Illinois (ECWd) –
Governor Rauner took office on January 12, 2015. Ten days later, he instituted directives that some would consider police state tactics for Freedom of Information Act (FOIA) requests and the requestors. When these directives leaked to the public, his office tried to hide the policy from the public. An FOIA for the directives by Andrew Garrett, with Garrett Discovery, a forensic investigation company, was met with his office citing exemptions that the courts later confirmed are not legal exemptions. We understand they have not yet recieved the records ordered to be turned over.
Why did the Governor fight the release of these directives?
Politics over Governance
We obtained the very records in question in a recent FOIA.
It’s clear, certain records and requestors faced hidden directives that are most troubling in our Constitutional Republic.
- “…any notable FOIA requests, particularly those that might relate to journalistic investigations or result in public attention.”
It appears clear, matters that would result in public attention was a concern. I guess he and his lawyers failed to understand public records belong to the “public”. His directive was more about protecting his public image than it was about the governance of our state.
We searched and could not find “notable” as a definition of any particular FOIA request. Considering the lawyers failed to define what a “notable FOIA request” is, maybe that explains part of why this state is in the mess it’s in.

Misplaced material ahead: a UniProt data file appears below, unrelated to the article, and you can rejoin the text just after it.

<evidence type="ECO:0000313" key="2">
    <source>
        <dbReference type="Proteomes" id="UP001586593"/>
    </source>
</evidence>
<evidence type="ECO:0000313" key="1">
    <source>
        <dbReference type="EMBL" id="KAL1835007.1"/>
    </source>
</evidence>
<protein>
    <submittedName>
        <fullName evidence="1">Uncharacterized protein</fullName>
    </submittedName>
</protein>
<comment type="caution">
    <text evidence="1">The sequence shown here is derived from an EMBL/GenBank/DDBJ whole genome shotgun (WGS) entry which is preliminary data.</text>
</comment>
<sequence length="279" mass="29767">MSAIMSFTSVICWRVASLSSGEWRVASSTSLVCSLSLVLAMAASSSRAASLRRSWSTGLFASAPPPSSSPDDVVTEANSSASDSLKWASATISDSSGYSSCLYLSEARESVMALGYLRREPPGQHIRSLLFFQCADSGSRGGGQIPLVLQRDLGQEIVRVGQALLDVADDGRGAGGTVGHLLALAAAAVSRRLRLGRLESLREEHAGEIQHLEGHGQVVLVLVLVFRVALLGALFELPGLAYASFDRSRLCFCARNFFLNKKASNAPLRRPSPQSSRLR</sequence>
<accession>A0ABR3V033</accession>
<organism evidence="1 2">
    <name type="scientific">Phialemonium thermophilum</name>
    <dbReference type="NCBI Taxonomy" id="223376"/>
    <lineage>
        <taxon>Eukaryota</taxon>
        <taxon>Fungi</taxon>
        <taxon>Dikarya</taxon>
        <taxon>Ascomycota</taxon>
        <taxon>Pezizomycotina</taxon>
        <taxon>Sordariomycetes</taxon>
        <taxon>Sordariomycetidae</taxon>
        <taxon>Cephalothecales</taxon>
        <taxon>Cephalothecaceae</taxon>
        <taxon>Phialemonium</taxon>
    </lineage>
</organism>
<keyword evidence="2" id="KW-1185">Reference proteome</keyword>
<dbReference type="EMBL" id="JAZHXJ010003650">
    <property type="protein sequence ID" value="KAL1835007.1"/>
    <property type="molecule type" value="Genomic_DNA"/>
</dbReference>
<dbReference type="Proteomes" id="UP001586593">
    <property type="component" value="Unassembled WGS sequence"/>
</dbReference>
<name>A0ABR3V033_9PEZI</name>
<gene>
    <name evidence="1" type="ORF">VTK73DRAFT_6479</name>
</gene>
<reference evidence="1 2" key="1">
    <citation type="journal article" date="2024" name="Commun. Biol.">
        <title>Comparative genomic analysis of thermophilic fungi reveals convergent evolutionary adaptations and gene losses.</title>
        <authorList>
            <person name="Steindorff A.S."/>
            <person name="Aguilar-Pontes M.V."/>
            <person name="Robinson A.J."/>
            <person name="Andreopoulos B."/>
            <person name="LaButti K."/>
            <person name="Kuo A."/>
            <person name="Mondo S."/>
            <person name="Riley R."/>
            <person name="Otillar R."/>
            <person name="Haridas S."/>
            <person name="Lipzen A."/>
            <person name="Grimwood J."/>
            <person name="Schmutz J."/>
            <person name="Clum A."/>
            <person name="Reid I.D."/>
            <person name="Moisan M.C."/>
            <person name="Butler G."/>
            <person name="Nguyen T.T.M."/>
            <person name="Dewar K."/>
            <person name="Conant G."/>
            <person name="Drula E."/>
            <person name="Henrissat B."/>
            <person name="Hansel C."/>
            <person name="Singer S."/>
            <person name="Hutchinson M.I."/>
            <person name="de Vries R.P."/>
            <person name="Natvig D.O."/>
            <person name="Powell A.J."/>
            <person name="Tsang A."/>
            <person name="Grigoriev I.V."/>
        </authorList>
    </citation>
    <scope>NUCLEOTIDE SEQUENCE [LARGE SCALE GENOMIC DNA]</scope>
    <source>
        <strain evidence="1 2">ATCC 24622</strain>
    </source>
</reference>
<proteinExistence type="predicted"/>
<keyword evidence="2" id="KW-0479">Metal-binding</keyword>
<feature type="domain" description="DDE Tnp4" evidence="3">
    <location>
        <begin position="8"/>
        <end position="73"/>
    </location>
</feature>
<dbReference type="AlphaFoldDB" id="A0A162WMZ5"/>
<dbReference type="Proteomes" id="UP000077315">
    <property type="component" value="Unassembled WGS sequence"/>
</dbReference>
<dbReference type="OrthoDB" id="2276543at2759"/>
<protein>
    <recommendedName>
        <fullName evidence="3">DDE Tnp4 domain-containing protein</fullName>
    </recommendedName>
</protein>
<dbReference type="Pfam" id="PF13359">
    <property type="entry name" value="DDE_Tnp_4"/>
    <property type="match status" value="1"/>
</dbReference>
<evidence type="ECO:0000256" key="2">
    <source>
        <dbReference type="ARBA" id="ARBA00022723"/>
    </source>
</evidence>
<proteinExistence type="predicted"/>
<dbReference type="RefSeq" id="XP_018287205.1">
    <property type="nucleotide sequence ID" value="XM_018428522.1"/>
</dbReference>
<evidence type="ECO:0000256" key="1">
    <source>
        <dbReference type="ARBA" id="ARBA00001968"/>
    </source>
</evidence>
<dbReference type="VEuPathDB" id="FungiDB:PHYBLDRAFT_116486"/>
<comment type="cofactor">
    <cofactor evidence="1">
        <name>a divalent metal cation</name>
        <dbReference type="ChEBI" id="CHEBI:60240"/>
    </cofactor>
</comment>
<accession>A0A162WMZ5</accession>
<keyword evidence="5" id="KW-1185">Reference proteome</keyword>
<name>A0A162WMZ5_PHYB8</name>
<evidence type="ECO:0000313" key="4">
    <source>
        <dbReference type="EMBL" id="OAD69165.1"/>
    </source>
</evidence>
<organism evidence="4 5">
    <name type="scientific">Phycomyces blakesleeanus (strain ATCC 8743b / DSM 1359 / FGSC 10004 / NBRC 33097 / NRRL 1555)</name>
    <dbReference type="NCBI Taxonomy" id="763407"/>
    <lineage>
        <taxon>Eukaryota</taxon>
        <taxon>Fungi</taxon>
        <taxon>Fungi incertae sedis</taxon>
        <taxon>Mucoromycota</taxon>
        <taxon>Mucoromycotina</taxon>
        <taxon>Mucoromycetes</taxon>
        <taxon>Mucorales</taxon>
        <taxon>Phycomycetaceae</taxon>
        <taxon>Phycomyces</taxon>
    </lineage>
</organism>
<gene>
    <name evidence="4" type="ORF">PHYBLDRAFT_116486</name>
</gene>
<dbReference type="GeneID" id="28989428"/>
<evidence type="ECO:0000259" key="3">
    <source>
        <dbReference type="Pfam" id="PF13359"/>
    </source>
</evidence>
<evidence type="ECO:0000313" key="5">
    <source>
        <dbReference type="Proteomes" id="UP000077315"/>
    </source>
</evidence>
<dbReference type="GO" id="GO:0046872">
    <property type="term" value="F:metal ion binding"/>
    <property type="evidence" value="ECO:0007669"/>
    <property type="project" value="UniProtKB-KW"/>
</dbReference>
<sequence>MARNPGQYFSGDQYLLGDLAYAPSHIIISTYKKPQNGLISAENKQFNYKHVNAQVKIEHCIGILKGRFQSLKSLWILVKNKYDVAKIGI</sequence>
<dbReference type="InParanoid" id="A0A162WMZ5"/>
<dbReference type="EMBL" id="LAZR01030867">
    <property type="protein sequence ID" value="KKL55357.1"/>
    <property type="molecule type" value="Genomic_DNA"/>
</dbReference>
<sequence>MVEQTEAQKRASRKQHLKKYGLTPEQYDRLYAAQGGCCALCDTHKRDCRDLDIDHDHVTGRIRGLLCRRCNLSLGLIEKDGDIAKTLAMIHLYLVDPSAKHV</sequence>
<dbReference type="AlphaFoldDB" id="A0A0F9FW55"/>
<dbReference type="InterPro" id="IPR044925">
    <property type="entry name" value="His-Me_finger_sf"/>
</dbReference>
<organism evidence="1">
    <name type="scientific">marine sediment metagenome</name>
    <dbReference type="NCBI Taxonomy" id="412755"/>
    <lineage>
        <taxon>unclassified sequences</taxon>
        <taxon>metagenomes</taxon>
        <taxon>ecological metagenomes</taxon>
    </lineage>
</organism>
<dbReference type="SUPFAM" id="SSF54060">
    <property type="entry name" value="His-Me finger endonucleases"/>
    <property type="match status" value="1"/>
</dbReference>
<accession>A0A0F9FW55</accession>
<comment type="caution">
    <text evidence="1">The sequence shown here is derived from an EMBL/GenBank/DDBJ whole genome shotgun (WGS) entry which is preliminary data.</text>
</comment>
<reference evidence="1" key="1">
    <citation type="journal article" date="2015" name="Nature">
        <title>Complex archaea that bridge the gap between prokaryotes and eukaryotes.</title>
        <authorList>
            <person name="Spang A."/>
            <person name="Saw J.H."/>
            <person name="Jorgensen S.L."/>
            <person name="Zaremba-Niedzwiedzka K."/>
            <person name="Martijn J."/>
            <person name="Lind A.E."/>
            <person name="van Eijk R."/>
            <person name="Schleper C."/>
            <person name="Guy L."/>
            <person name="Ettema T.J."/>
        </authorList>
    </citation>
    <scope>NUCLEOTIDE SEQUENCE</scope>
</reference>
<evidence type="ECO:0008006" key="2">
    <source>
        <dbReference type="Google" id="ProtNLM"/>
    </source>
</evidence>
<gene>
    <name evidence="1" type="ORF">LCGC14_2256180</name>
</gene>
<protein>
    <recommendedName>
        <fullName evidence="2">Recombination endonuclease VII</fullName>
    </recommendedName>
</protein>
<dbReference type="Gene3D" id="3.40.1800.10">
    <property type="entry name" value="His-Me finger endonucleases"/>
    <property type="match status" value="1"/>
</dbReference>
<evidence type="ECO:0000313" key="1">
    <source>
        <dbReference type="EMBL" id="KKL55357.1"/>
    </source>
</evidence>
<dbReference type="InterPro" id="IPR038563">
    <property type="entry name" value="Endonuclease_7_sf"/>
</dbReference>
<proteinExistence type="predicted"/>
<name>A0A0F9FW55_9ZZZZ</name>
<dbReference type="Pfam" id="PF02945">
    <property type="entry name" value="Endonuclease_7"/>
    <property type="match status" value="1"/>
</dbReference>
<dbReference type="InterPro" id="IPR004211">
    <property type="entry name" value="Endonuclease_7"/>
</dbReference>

More concerning, why would “who” requested the information matter? A public record is a public record regardless of who requested it, however, in the case of Governor Rauner, journalistic investigation FOIA requests or those that may result in public attention are treated differently.
One disturbing criterion outlined in these directives was his office wanting; “background context about the requestor”.
For those that are not aware, it is totally inappropriate for a unit of government to seek background context about the people requesting public records. There is no such provision in the law that permits this type of activity and the lawyers that participated in this directive should have informed the Governor this is an overreach and has nothing to do with FOIA compliance.
The question that must be answered is what does a requestor’s background context have to do with determining if a record is, in fact, subject to release under our Illinois FOI Act? Was this background information the building of an enemies list? Was it to be used as leverage against a requestor?